Stephen Crain (Macquarie University) - Language Universals and Universal Grammar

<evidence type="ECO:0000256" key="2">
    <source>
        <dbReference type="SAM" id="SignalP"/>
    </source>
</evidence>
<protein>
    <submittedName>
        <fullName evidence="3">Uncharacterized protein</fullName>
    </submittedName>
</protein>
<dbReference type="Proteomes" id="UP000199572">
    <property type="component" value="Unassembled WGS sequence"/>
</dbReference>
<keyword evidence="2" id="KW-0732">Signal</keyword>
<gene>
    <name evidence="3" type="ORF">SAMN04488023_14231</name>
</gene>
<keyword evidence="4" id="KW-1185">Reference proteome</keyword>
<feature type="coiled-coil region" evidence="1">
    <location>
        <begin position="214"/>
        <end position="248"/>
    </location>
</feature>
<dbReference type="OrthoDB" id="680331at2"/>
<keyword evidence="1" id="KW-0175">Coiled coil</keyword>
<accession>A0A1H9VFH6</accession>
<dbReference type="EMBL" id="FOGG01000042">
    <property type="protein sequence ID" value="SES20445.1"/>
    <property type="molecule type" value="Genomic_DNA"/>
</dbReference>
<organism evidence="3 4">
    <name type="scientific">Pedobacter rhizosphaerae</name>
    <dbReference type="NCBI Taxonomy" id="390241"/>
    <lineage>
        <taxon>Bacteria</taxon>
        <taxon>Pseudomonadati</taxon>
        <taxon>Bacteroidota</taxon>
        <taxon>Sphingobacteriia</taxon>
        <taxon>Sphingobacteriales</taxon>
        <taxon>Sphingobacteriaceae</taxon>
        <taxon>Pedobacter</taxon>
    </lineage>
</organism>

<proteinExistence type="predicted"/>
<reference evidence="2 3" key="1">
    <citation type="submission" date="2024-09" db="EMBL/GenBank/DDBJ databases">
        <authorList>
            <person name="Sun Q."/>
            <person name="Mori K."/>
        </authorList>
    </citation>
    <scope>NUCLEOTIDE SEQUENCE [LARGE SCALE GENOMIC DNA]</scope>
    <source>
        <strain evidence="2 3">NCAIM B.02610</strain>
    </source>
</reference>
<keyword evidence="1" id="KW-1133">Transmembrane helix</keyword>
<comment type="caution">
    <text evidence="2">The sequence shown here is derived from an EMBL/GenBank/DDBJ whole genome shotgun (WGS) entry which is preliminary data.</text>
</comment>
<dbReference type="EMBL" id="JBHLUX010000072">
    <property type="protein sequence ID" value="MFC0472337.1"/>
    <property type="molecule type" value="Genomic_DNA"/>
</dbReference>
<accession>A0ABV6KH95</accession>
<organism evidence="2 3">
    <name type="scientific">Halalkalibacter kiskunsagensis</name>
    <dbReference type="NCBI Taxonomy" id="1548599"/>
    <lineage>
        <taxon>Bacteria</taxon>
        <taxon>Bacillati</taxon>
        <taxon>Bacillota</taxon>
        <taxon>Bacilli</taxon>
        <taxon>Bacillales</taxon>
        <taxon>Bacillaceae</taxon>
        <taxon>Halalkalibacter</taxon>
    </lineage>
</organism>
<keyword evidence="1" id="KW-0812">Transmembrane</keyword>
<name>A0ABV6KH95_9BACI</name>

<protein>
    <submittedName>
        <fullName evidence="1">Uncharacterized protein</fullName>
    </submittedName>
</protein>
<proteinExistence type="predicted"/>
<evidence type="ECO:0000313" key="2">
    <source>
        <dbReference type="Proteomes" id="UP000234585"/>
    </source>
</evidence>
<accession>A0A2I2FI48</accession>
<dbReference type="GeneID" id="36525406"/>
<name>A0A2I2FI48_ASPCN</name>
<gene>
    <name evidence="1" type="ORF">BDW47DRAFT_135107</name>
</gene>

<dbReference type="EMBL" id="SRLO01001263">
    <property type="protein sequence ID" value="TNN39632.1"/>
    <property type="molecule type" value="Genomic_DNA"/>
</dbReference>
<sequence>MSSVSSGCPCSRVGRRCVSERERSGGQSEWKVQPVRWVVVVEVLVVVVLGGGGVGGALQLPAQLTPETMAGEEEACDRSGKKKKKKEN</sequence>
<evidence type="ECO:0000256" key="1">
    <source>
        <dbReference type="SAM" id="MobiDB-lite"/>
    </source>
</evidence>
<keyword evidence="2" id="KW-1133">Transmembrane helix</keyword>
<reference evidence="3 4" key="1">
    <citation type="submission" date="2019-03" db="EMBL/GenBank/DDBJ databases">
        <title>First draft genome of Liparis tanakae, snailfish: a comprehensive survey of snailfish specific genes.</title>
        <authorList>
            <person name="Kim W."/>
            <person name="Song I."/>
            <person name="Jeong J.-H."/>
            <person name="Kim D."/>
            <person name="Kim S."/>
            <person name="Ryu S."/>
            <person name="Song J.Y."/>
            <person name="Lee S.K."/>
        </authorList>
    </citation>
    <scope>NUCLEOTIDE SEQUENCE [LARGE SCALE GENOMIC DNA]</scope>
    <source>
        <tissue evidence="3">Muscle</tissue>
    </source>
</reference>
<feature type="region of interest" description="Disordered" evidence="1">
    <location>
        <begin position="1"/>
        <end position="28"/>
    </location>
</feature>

When logical connectives (disjunction/conjunction) appear in negative statements, the combination often yields a scope ambiguity, i.e., both surface scope and inverse scope readings. Interestingly, adult speakers of different languages exhibit different scope preferences. For example, adult speakers of English prefer the surface scope reading of negated disjunctions, whereas adult speakers of Japanese prefer the inverse scope reading of negated disjunctions. Despite these cross-linguistic differences for adult speakers, children acquiring even typologically distinct languages initially adopt the same scope assignments when the truth conditions corresponding to the alternative interpretations stand in a subset/superset relation. In such cases, children's initial interpretation is based on principles of language learnability, and not on ease of processing. In another class of sentence structures, scope ambiguities do not arise at all, namely when one of the logical expressions is introduced covertly. When scope ambiguities are canceled in these linguistic structures, children and adults assign the same interpretations across languages. For these structures, the interpretation that is assigned is based on the (partly hidden) surface syntax, rather than on principles of language learnability. So language universals involving covert logical expressions are not the same as children's initial scope assignments. The conclusion: Universal Grammar cannot be conflated with language universals.